Match wrap – Oxford United 1 Sunderland 2

According to the dashboard of my car, I need to fill up with something called Adblue. I’ve no idea what Adblue is, but it’s sufficiently important for the car to tell me that it’ll ‘stop’ in about 1400 miles if I don’t act. Given everything else that’s going on in the world, I think that’s a bit selfish. Would it kill it to just keep going for a bit longer? There’s a bloody war on.

Dashboard warnings are designed to make you anxious, so this added to a low-level anxiety about a seemingly localised fuel shortage, which I’d not been aware of until Friday night. I had plenty of fuel to get to the game, but my brain evidently likes me to have extra in the tank in case I need to take a spontaneous 200-mile round trip somewhere. What would happen if I suddenly needed to buy a loaf of bread or a pair of slippers in Warwick? I simply wouldn’t make it.

On top of all this, of course, was parking anxiety, something I’ve basically come to realise is just a manifestation of big match nerves. TV would have you believe big games are preceded by excitable fans, punching the air and hugging with anticipatory fervour. For me it’s wondering if I’ll need to reverse park into a tight space on a corner going up a hill.

I’ve been to hundreds of games of football all over the country and never failed to park at any of them. I haven’t had to drive to a game, then return home sobbing with exhaustion, having not stopped. None-the-less, the prospect of not parking looms larger as a big game approaches. Someone tweeted me to say the Abingdon Road was looking bad. I’ve never driven down the Abingdon Road, let alone parked on it, but I still brought my leaving time forward by 15 minutes.

I eventually arrived at a time which felt like some time just after dawn, and found my usual place had ample space. The Grenoble Road was full and the club had tweeted that the car parks were no longer accessible, but my normal spot was reassuringly accommodating. 

We meandered around the ground for a bit, went to the shop to see if there was a bargain to have, before realising that nobody needs to see me in an 8XL third choice goalkeeping shirt while reading a copy of Brian Horton’s autobiography. Inside the ground, as kick-off approached, there seemed little urgency to proceedings. Both sets of fans were quiet, a tifo of Karl Robinson with arms aloft was held up making the East Stand seem like a particularly odd episode of Sesame Street.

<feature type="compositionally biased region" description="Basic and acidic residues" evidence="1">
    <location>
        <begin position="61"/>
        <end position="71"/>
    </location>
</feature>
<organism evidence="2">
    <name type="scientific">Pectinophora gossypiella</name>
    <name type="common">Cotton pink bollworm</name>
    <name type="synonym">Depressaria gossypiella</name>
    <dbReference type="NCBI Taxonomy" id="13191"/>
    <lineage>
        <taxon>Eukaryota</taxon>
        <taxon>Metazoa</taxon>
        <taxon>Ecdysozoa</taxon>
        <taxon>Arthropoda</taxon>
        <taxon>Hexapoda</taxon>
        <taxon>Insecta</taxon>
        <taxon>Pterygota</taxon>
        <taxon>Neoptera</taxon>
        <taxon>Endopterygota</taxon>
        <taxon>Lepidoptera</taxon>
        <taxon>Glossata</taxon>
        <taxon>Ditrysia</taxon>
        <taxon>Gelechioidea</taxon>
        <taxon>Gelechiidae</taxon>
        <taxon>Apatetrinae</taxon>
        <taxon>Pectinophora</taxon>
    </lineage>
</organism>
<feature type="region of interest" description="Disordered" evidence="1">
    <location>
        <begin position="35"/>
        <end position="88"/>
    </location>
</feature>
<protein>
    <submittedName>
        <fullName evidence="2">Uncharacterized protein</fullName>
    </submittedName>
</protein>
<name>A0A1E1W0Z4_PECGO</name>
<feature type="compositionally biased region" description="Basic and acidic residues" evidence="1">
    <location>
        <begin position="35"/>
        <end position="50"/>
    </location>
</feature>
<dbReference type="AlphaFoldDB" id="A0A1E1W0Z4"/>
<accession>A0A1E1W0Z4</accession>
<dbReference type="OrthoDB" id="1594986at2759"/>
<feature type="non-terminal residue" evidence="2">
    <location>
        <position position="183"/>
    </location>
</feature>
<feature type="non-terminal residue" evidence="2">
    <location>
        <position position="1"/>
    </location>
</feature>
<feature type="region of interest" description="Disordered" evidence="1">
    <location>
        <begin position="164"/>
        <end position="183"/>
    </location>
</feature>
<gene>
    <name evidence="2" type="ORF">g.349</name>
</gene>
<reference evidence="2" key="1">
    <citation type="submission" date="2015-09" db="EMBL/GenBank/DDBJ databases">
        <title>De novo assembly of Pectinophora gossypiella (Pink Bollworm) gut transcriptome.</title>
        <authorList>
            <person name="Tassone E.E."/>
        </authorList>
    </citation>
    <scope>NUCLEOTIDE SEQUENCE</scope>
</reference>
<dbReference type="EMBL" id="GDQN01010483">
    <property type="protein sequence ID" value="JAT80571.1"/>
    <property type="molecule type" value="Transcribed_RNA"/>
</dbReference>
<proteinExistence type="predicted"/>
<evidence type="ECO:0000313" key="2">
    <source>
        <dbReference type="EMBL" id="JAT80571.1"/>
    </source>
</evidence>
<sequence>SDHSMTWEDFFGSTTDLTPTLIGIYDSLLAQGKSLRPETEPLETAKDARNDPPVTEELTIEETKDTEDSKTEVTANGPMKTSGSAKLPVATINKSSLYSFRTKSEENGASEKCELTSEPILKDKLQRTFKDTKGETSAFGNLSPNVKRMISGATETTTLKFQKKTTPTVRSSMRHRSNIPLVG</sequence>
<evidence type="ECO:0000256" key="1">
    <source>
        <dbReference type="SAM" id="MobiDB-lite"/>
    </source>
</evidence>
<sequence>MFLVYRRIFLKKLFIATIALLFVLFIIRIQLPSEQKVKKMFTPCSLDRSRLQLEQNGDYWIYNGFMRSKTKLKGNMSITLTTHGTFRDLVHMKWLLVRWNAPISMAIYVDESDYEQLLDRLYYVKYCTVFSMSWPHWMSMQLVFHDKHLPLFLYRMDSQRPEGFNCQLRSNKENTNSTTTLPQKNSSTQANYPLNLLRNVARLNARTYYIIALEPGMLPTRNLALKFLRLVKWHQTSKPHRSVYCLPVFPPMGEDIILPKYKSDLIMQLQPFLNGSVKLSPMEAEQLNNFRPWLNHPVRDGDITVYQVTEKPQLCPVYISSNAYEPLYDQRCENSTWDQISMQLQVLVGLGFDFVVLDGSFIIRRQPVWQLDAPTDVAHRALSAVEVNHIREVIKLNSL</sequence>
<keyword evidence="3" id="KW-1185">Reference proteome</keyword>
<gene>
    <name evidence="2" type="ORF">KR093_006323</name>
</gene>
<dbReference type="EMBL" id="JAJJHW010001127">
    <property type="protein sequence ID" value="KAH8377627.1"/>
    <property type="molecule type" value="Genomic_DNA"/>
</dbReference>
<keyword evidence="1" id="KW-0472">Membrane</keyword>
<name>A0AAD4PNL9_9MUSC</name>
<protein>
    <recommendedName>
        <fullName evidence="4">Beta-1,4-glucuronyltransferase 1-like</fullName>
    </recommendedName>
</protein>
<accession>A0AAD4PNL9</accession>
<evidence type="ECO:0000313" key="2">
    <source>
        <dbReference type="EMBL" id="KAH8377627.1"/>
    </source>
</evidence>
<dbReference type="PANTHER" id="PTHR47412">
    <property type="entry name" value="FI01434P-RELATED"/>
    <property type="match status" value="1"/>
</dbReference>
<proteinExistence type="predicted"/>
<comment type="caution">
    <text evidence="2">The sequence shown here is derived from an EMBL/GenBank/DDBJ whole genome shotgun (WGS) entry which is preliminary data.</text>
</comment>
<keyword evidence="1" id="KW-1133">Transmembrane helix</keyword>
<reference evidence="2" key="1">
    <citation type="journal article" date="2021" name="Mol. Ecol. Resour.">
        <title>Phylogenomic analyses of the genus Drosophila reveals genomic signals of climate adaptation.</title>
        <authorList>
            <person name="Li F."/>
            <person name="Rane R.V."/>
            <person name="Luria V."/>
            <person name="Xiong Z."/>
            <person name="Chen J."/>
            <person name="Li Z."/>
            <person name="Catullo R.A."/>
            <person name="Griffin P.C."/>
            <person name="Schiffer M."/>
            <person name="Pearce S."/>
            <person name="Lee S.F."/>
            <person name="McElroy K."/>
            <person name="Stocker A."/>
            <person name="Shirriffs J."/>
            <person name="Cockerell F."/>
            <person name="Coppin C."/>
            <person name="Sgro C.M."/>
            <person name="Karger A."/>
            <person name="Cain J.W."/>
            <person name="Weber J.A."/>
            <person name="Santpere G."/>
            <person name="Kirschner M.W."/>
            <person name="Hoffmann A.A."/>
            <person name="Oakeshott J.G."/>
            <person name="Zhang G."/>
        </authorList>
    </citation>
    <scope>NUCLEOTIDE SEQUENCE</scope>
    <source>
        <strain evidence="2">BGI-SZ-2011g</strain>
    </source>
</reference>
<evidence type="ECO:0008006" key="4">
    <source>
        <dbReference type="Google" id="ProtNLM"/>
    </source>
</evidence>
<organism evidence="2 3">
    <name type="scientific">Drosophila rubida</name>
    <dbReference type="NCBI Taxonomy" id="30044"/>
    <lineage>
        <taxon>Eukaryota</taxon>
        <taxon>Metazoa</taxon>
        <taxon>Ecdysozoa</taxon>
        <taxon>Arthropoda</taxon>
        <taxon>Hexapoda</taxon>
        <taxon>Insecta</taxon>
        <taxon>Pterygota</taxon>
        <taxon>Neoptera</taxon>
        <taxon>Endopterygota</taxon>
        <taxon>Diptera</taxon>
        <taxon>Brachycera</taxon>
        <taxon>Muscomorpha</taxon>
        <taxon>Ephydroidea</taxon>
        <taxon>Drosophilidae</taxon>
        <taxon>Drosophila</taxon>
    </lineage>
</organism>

At kick-off, there were still a notable number of spaces all around the stadium, perhaps there were a few season ticket holders on holiday or maybe it’s an illustration of just how rampant covid is at the moment, but hundreds seemed unable to attend. Superficially, it was a sell out against a big team, but it felt more like Burton at home on a couple of cans of Red Bull.

The game seemed to succumb to the subdued atmosphere. It’s hard to judge where Sunderland are in their journey. Have they realised yet that they are a lower league club, despite the big stadium and Netflix series? Have they recalibrated to understand that size and history alone will not gain them promotion? They didn’t feel like a team totally lost, but neither did they look like they had momentum. There will be a point where they’ll hoover up the best League 1 players rather than the worst Championship players and storm the league, how close they are to that is hard to tell.

For us, did we know in our heart of hearts that the season is beyond us? The return of Elliott Moore and Cameron Brannagan certainly made us look more robust and we weren’t darting around like busy fools, but nor were we particularly explosive out of the blocks, ready to right the wrongs of the last week.